Diary of a Transplant: Space Issues

  |  September 26, 2013

You live in the city for 15 years, and after the first few bedazzled years, you start to feel kind of hemmed in, at home. There is not enough space for your clothes, or for the many trappings of adult life that you gradually acquire, like the blender and the mixer, or for your shoes, or even for the food you need to eat over the course of a week.

And that’s before you have children. You have one kid and it gets worse, and then another, and it gets crazy. Then they keep growing and accumulating stuff, and the space issue just spirals out of control.

And it becomes comical, but also trying and exhausting, always juggling the things that simply don’t fit into your less-than-1000 square feet of living space. You and your partner, with your two children and their stuff, and in this region of four seasons, one of which requires boots and puffy jackets and two others of which require another type of boots and a different set of jackets. For all four of you.

And you with your two or three or four lives throughout the year: the one where you are in an office, needing one type of clothes and shoes, and other in which you are slouching around your neighborhood trying to still look kind of hip, and another in which you are in the park or the gym working up a sweat, and still another in which you are in Vermont or New Hampshire or the Cape on vacation. All of these lives require diverse wardrobes and accessories.

And maybe you have a particular issue — a music-obsessed pack rat for a partner, say, who has two guitars and three tube stereos and several pairs of salvaged vintage (read: huge) amps, and over 1000 records, and also many, many, many carpentry tools.

And it’s just too much stuff and too little space, and finally the only the thing that will keep your sanity is to move out of the freaking city, to the magical land of spacious houses and empty driveways and walk-in closets. Ohhh… and pantries… and mud rooms… and attics and basements.

You think you want a 2,000-square-foot house. You think that will be perfect. But you cheat sometimes and type 3,000-square-feet into the MLS search. Just to see what it would be like. You go and look at a totally weird 10,000 square foot house/studio in Columbia County. Just imagine!

But you settle on a nice 2000-plus square feet, and then suddenly it is three years later. You have been living in a 2,000-plus square foot house in the country all this time. You have 15 acres of land. And a second little house that is usually rented out, but also holds tools and books and kayak paddles in its basement. And there is a barn next to that which holds a giant oak desk and a lawn mower and a log splitter and a motorcycle and a couple wheel barrows and a snowblower and 100 bales of hay and about 1000 other things.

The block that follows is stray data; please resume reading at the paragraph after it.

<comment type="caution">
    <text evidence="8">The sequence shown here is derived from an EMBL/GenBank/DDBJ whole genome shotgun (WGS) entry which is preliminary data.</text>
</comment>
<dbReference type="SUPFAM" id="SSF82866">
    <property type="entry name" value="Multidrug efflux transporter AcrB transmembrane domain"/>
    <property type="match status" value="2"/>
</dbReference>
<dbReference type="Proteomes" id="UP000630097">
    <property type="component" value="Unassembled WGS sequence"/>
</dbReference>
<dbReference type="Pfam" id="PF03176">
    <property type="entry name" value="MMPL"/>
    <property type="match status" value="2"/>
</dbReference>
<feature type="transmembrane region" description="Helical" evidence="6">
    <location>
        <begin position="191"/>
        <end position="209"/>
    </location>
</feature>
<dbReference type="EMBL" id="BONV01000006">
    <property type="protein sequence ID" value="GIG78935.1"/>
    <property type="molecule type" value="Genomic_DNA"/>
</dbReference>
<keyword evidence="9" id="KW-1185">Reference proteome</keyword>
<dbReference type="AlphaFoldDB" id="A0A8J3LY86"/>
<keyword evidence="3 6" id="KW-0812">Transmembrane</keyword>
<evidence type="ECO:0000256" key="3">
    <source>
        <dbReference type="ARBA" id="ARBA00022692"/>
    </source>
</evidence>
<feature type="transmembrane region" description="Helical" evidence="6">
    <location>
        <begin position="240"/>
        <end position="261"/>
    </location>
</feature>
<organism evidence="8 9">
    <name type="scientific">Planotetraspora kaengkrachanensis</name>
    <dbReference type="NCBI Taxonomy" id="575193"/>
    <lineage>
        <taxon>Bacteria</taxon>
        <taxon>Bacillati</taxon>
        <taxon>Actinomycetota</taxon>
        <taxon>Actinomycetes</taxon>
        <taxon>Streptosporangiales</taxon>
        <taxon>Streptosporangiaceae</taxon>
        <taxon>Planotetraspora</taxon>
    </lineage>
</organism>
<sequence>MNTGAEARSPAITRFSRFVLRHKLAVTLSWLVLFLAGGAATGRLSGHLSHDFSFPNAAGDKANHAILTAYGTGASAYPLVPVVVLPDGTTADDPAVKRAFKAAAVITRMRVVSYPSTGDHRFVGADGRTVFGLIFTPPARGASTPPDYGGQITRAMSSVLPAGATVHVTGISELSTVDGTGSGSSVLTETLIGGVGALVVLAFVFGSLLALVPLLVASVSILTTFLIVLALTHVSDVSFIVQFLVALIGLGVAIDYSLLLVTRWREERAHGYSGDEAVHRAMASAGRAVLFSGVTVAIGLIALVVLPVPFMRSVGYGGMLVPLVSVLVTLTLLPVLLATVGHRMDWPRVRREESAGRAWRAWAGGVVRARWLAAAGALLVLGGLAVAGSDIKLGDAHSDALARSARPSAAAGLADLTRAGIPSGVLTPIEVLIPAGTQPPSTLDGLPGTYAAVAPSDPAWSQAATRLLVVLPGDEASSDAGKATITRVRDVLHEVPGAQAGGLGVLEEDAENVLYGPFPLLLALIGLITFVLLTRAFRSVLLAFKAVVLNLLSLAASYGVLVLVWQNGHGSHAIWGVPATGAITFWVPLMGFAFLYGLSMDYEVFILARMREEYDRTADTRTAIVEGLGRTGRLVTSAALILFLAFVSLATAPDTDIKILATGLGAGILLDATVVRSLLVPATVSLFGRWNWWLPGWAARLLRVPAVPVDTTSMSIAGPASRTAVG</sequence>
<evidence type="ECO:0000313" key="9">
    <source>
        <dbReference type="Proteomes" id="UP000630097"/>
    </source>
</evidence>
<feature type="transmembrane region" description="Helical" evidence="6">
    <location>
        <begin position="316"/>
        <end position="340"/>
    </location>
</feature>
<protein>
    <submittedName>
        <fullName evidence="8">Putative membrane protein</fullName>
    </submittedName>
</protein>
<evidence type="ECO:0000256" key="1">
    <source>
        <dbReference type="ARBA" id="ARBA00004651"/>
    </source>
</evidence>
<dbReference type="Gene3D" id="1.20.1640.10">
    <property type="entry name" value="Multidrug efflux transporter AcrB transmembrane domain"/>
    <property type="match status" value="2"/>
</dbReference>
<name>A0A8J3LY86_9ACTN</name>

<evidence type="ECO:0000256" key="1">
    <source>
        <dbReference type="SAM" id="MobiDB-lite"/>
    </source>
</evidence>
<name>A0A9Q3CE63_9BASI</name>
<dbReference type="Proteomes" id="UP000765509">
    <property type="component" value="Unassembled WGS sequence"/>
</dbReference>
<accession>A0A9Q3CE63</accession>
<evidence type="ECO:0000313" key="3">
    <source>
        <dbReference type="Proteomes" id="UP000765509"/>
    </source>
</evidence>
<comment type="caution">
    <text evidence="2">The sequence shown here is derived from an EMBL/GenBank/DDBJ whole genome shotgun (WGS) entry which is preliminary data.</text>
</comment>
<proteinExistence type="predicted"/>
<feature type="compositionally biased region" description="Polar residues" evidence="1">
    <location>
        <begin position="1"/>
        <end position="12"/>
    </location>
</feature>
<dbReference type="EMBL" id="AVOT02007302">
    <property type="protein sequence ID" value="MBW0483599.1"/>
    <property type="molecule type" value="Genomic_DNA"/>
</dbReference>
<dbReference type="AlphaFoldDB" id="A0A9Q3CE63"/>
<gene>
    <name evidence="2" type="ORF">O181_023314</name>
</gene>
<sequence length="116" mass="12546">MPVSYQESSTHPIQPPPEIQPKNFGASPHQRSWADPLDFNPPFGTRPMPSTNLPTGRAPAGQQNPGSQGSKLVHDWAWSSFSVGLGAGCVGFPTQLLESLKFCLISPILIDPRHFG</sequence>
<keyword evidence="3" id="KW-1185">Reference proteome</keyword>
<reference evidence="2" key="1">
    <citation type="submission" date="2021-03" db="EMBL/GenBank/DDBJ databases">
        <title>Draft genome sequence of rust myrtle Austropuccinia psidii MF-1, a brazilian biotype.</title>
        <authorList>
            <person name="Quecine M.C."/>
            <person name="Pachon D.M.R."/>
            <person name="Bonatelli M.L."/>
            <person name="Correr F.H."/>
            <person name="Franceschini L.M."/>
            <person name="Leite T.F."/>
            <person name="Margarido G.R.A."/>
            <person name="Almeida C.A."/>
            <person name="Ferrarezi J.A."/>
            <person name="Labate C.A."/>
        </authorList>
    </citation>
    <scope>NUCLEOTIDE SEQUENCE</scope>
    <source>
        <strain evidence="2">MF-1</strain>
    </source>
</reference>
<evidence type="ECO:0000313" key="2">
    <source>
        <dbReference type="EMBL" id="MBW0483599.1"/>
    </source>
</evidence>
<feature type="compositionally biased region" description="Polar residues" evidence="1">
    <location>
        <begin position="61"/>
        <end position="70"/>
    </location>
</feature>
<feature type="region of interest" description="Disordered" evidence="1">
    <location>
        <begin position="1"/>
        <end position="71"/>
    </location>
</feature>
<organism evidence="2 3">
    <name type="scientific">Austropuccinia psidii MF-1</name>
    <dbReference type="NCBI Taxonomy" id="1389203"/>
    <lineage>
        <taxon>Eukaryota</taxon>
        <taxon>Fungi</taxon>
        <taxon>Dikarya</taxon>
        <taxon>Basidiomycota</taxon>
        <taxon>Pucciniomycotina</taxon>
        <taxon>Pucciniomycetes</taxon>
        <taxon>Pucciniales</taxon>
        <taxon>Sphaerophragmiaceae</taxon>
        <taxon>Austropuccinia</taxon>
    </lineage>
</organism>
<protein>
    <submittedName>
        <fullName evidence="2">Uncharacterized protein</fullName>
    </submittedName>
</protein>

When you finish one task on your land — say, feeding the pigs and hosing them down and watching them play — and head out to do another task — say, reminding your 14-year old son to stack the firewood — for a while you are just walking through grass to get to where you are going. Sometimes the task is something as simple as returning a shovel to its place in the barn. And there you are, walking and walking and walking. In the city you could walk out to the bodega and buy some limes and then to the bagel store and then to the corner store for the paper in the time it takes you, here, to go put the pitchfork away.

(Which is not bad, of course, because you are walking through meadow with all of its chest-high goldenrod and chicory and burdock, or past the chicks the black hen hatched last month, or past the friendly ponies reaching their noses out to you, or whatever. But it takes a long fucking time to get anything done, just because of the walking.)

In the house you have two guest rooms and one-and-a-half bathrooms and a walk-in closet. You have several choices for where to put the linens. There is room for all the groceries you’d ever buy. There is a drawer in the kitchen just for the errant plastic lids. It is awesome.

But it has its own problems.

The cleaning, for example.

The heating bills, for another example.

I am always grateful that I didn’t succumb to the temptation of a much larger house. I even wish we had settled on a smaller house.

I love my life and love our home and especially love our land. But could it be smaller? Definitely.

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